Cost of installing solar panels to drop by €1,000 under planned VAT cut

Eamon Ryan says solar panels will ‘pay for themselves’ in six years under measure to be signed off by Cabinet

Green Party leader Eamon Ryan has also announced plans to put solar panels on every school in the country. Photograph: Nathan Laine/Bloomberg

The Government is set to sign off on a plan to abolish VAT on the supply and installation of solar panels in homes. The plan, devised by Green Party leader Eamon Ryan, would result in a saving of about €1,000 on the cost of installing solar panels on the average home.

When combined with the existing SEAI (Sustainable Energy Authority of Ireland) grant of up to €2,400 for home solar installations, it would mean the cost of solar panels could drop to €5,600 on an average home.

The move is being taken as the Government aims to make it cheaper for people to generate their own electricity. Mr Ryan will tell Ministers that the scrapping of VAT will mean the solar panels will “pay for themselves” in six years after which they could produce “free electricity” for another 20 years.

The measure will form part of the Finance Bill which will come before Cabinet this week. It follows moves to scrap planning permission requirements to install solar panels on residential homes, while a microgeneration scheme allows households to sell their excess renewable energy back to the grid.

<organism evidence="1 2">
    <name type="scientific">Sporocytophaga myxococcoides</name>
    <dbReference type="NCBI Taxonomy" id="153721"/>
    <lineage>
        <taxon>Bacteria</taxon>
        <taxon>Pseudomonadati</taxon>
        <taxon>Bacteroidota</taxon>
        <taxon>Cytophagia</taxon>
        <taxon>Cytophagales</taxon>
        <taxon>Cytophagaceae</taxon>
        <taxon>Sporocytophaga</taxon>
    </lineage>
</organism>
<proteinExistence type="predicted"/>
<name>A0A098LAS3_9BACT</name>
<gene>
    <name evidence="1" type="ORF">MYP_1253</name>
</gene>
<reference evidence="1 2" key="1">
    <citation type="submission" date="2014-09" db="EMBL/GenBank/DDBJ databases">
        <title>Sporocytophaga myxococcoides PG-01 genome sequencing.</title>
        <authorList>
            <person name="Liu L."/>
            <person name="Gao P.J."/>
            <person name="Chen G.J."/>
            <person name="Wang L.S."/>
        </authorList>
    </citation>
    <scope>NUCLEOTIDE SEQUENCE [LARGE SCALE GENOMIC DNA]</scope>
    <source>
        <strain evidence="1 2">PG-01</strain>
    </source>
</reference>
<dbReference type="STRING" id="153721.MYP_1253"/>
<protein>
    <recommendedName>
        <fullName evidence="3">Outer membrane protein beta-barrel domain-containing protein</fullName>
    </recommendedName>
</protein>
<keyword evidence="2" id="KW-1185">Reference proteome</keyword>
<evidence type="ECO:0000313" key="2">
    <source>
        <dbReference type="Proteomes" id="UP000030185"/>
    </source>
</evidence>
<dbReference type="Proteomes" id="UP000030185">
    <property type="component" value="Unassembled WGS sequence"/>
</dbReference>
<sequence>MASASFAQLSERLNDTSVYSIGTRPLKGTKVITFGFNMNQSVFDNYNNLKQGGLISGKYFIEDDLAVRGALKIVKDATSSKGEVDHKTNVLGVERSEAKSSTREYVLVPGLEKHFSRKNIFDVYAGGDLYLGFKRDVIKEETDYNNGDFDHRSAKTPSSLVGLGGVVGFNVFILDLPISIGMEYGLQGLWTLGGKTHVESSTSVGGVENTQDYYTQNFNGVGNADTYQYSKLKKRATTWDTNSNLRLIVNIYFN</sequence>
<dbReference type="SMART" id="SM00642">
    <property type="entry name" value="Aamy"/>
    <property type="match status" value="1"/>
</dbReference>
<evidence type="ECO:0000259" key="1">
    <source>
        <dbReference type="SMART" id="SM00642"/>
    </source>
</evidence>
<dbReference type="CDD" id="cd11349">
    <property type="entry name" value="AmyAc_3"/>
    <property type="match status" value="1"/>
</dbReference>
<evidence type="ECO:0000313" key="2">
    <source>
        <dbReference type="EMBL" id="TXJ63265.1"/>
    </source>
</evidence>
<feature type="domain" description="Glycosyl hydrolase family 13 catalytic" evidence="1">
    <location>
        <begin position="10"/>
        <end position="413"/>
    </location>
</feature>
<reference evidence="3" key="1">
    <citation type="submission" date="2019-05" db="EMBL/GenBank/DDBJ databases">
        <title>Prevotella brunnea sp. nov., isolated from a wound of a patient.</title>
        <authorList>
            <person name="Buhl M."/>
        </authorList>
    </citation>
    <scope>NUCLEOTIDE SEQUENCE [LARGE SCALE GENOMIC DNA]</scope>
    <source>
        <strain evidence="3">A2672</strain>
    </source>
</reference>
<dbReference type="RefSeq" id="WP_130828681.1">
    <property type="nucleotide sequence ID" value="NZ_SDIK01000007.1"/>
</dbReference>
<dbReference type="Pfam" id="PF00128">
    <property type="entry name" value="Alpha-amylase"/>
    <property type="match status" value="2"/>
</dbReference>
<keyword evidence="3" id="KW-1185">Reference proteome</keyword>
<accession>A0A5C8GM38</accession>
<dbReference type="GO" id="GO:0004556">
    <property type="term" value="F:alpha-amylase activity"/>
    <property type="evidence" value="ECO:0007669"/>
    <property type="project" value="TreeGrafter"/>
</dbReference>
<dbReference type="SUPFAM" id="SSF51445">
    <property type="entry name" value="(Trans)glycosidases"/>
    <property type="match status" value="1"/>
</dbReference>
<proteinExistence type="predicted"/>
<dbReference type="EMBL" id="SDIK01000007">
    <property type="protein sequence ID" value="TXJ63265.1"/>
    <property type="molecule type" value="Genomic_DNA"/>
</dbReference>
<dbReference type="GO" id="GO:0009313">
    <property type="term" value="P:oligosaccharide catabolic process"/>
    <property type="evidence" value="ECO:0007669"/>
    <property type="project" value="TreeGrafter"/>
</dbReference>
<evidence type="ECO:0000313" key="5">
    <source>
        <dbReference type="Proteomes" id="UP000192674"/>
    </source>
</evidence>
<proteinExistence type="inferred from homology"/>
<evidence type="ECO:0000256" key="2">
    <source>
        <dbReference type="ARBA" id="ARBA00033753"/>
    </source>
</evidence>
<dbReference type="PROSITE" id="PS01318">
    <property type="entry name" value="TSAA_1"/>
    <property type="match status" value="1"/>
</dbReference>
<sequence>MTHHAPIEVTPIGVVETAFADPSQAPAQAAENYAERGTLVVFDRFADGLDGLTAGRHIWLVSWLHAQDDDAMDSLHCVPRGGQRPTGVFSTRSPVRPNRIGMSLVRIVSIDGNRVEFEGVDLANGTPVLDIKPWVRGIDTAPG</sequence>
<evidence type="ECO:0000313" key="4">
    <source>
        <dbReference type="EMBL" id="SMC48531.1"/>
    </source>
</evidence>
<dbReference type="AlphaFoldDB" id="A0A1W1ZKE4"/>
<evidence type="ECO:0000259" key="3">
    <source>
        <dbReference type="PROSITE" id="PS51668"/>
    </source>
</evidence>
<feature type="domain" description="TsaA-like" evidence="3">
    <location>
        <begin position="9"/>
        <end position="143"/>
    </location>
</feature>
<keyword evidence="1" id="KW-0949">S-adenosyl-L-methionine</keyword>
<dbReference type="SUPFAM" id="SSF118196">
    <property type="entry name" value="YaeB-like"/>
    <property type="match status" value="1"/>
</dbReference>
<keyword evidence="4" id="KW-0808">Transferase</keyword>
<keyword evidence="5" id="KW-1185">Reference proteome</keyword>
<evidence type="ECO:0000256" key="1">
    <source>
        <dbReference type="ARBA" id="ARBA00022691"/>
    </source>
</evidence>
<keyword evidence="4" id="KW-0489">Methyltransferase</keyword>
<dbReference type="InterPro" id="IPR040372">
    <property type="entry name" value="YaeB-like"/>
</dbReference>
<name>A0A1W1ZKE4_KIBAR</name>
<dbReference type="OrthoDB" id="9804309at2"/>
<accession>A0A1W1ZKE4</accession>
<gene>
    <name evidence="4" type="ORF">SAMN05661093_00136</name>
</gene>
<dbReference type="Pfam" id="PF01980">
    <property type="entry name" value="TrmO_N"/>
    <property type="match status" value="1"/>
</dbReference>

The Green Party leader has also announced plans to put solar panels on every school in the country. Ministers last year discussed a proposal to put photovoltaic panels on all schools in a bid to help protect them against rising energy prices into the future.

Last year at the Green Party’s annual conference, Mr Ryan also said the Government would bring forward solar power targets by five years, promising to reach the target 5,000MW of capacity by 2025 instead of the existing target of 2030.

“What that means is that by 2025 there will be sunny afternoons when we are generating enough solar electricity to power the entire country,” Mr Ryan said.

Jennifer Bray

Jennifer Bray

Jennifer Bray is a Political Correspondent with The Irish Times